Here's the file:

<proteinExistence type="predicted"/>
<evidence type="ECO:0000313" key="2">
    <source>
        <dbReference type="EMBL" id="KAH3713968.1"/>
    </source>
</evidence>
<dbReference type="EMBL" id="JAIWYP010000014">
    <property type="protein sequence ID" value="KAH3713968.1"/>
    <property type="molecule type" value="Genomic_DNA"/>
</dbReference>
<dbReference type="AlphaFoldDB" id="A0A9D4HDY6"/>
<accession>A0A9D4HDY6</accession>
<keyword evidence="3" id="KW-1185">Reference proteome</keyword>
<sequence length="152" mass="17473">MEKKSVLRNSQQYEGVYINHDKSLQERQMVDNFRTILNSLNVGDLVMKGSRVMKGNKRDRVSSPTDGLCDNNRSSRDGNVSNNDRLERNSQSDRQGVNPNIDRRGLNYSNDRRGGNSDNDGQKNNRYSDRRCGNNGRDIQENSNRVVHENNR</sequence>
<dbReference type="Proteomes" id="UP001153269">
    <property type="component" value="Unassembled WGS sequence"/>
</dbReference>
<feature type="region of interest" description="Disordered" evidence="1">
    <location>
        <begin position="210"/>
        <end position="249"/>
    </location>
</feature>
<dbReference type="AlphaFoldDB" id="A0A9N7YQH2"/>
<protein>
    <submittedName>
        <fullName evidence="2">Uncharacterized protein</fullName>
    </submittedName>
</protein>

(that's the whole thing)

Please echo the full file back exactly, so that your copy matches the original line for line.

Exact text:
<proteinExistence type="predicted"/>
<evidence type="ECO:0000313" key="2">
    <source>
        <dbReference type="EMBL" id="KAH3713968.1"/>
    </source>
</evidence>
<dbReference type="EMBL" id="JAIWYP010000014">
    <property type="protein sequence ID" value="KAH3713968.1"/>
    <property type="molecule type" value="Genomic_DNA"/>
</dbReference>
<dbReference type="AlphaFoldDB" id="A0A9D4HDY6"/>
<accession>A0A9D4HDY6</accession>
<keyword evidence="3" id="KW-1185">Reference proteome</keyword>
<sequence length="152" mass="17473">MEKKSVLRNSQQYEGVYINHDKSLQERQMVDNFRTILNSLNVGDLVMKGSRVMKGNKRDRVSSPTDGLCDNNRSSRDGNVSNNDRLERNSQSDRQGVNPNIDRRGLNYSNDRRGGNSDNDGQKNNRYSDRRCGNNGRDIQENSNRVVHENNR</sequence>
<dbReference type="Proteomes" id="UP001153269">
    <property type="component" value="Unassembled WGS sequence"/>
</dbReference>
<feature type="region of interest" description="Disordered" evidence="1">
    <location>
        <begin position="210"/>
        <end position="249"/>
    </location>
</feature>
<dbReference type="AlphaFoldDB" id="A0A9N7YQH2"/>
<protein>
    <submittedName>
        <fullName evidence="2">Uncharacterized protein</fullName>
    </submittedName>
</protein>